He started out as a rock and roller in the 1950s before transforming himself into a bow-tied, finger snapping nightclub singer in the ‘60s. By the end of the decade, he reinvented himself again, this time as a denim clad folk singer protesting the war in Vietnam and memorably crooning Tim Hardin's classic "If I Were a Carpenter."
It was an unusual career, but Darin was an unusual talent: a supremely gifted vocalist, performer, and songwriter who also distinguished himself as an actor, earning an Oscar nomination as best supporting actor for 1963's Captain Newman M.D. Off stage he was known for being brash, cocky, and impatient. The impatience isn't hard to understand. Darin's heart was weakened after a childhood bout with rheumatic fever, and he wasn't expected to see his fifteenth birthday. It's no wonder he was determined to accomplish as much as possible in whatever time he had. Death at age 37 is tragic, but for Darin, surviving even to that age was something of a triumph.
Yes, Spacey is too old for the part, almost a decade older than Darin was when he left the stage for good, but there is a slight facial resemblance, and, when crooning the title song and Darin's immortal version of Kurt Weill's "Mack the Knife," he even sounds a little like him. Yes, you heard right. In a daring and, perhaps, egocentric move, the actor has opted not to lip-synch to Darin's original recordings, but to do his own singing. The surprise is that he is generally superb, though no match for the real thing. Spacey handles the ballads with ease, but his voice is a little shaky on more uptempo numbers like "Dream Lover."
The key to Spacey's performance, and the ingredient that makes it a winner, is the sheer joy he exhibits in playing one of his idols. Joy is apparent throughout much of the film, quite an accomplishment when one considers that a happy ending is impossible.
When we first see Darin, he's onstage at the legendary Copa. He interrupts the performance to berate a musician and we learn this isn't a concert, but a movie set where Darin is starring in a film based on his own life. He argues with his manager, Steve Blauner (John Goodman), about the best way to begin the film, and whose memory of past events is accurate, when Darin as a boy appears to set them straight. The boy remains throughout the film, and he's not the only bit of fantasy we're to see. After we watch Darin's mother teach him piano and fill his head with dreams of stardom, reality is pushed aside as the streets are filled with singing and dancing, and a now grown Darin strides out of the Bronx for New York City to claim the fame and fortune that are his destiny.
Success comes with the 1958 novelty hit "Splish Splash," but Darin isn't content with teen idol status, and fights with his managers to record more adult material. His instincts are proven correct when his rendition of "Mack the Knife" reaches number one and wins several Grammys. Movie stardom is next, and on the set of his first film, he woos outwardly wholesome Sandra Dee (Kate Bosworth), the star of those Gidget movies. Against her mother's wishes, they marry after a courtship that finds Darin serenading his love with the classic ballad "Beyond the Sea."
They appear to be an ideal couple, but she resents his constant touring and ever present entourage. Darin's career also has disappointments which he doesn't handle gracefully. After losing the Oscar to Melvyn Douglas of Hud, he berates Dee, assigning her with some of the blame for his loss. "Warren Beatty is here with Leslie Caron, a best actress nominee," he screams, "and I'm here with Gidget!"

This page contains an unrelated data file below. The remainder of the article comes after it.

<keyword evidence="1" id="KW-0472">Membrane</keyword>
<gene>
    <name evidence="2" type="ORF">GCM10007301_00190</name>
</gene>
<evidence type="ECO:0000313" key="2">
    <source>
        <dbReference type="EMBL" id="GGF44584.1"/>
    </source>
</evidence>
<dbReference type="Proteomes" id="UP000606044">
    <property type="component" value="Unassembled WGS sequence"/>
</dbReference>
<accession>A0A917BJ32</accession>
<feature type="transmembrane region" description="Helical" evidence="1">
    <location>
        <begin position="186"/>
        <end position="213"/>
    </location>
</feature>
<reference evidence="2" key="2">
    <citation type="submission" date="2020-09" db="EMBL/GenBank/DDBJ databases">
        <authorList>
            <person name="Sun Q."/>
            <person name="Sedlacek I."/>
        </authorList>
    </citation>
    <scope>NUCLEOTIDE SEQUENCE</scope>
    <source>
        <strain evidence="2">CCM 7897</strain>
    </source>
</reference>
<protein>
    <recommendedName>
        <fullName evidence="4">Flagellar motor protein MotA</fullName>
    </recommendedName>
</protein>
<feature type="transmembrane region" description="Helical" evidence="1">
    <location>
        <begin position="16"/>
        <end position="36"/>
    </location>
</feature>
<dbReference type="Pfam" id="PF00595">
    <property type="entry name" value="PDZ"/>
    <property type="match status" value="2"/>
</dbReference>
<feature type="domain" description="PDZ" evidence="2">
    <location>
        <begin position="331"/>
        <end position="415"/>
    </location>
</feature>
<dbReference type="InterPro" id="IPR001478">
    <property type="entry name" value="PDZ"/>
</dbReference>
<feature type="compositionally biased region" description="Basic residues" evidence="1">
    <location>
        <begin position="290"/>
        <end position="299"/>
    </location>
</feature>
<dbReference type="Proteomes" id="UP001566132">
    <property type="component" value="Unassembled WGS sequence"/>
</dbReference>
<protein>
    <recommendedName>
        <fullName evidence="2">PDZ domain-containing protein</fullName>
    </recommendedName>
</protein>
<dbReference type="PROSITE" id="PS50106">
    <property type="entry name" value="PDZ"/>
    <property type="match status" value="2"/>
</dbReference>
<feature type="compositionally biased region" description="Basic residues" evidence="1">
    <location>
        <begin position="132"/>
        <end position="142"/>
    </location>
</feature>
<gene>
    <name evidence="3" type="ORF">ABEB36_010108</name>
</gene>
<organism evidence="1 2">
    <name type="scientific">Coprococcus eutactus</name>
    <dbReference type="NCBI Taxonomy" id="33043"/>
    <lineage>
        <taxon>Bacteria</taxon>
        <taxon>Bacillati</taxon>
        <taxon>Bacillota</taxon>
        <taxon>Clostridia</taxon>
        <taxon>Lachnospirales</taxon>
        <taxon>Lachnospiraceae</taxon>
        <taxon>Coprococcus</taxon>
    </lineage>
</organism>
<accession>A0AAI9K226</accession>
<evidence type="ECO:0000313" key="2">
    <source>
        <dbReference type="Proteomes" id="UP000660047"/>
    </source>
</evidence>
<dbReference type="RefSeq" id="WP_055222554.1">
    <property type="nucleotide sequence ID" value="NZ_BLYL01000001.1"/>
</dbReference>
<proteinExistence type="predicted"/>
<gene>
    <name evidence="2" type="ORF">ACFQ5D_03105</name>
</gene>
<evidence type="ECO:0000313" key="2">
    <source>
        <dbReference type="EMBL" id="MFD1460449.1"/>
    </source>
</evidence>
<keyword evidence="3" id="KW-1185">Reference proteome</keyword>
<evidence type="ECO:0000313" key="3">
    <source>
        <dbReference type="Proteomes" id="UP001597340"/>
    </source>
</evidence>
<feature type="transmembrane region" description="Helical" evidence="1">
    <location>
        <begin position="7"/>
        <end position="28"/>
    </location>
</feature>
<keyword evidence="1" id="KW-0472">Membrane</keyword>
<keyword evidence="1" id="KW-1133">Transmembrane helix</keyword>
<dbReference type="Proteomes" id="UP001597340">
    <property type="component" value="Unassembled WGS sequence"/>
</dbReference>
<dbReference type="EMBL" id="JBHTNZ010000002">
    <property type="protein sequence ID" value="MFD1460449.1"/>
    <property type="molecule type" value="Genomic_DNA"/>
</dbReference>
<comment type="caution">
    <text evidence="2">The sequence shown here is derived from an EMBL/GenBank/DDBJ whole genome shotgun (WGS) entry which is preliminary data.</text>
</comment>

More traumatic than losing the Oscar is the assassination of Senator Robert Kennedy whose presidential candidacy he supported, and the revelation that the woman he was raised to believe is his sister is actually his mother. By then, The Beatles and Bob Dylan had transformed popular music. Without a hit for several years, Darin scores a comeback with his sublime 1966 version of Tim Hardin's "If I Were a Carpenter." He hasn't merely changed his style of music, but his entire life. He tears off his toupee, throws away the bow-tie, and abandons Vegas and Beverly Hills for Big Sur where he engages in the kind of naval gazing typical of other "dropouts" from the era. When he returns to the stage, it's as "Bob Darin," and the songs reflect his more contemplative nature. The audience is not so introspective, so he returns to Vegas, toupee and bow-tie in place, and finds that Sandra Dee is correct: "People hear what they see." What they see is the Bobby Darin of old, and they love him and even his self-penned anti-war statement, "Simple Song of Freedom."
Reality dictates that this comeback be short-lived, and it's here that the film's fantasy sequences are most welcome in that they prevent the film from being too downbeat. Even after his heart gives out, Darin is back on stage for a final number. "Memories are like moonbeams," his mother told him. "You can do with them whatever you want." Darin's memory lives on, of course, in compact discs, movies, videos of his live performances, and now, in Spacey's marvelous tribute. Those who already know and appreciate Darin's talents are bound to enjoy Beyond the Sea more than those unacquainted with the legend, but here's an opportunity for new generations to be introduced to one of the 20th century's most versatile performers.
Bobby Darin still swings. So does this movie.
Brian W. Fairbanks
© 2004 Brian W. Fairbanks
Originally published at Paris Woman Journal